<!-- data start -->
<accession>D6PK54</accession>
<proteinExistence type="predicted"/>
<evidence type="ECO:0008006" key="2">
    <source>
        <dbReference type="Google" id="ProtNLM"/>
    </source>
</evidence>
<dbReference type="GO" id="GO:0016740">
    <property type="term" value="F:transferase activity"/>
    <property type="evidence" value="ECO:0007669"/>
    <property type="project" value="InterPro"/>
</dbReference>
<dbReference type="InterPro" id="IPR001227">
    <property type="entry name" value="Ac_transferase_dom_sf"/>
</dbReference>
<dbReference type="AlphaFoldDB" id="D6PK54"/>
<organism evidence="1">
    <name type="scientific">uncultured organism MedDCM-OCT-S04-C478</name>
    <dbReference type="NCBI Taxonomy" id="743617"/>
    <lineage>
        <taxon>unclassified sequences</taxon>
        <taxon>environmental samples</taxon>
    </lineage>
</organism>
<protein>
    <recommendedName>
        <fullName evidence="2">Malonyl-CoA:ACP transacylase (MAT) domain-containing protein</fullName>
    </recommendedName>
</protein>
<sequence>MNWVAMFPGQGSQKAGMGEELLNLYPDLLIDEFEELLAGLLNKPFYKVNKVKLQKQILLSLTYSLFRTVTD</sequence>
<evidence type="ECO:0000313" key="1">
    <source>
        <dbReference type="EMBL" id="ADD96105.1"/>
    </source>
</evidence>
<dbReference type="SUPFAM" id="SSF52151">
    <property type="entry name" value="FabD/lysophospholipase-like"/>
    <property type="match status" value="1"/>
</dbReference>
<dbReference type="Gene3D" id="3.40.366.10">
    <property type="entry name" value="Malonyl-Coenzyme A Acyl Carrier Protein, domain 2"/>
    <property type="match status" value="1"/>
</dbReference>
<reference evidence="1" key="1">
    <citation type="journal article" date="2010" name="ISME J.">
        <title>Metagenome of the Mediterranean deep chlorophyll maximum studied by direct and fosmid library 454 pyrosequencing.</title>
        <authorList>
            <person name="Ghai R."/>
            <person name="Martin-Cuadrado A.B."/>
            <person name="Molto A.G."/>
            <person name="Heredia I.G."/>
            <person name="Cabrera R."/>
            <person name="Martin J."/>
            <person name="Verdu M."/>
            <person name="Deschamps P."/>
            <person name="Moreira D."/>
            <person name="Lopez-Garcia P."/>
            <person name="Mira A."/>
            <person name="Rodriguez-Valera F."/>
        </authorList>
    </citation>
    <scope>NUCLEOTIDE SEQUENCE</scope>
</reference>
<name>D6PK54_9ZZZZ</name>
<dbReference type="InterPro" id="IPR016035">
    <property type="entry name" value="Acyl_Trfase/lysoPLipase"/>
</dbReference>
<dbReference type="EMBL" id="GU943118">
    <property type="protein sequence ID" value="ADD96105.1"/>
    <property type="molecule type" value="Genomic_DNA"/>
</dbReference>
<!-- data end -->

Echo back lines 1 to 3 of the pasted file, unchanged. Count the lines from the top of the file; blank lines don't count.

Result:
<accession>D6PK54</accession>
<proteinExistence type="predicted"/>
<evidence type="ECO:0008006" key="2">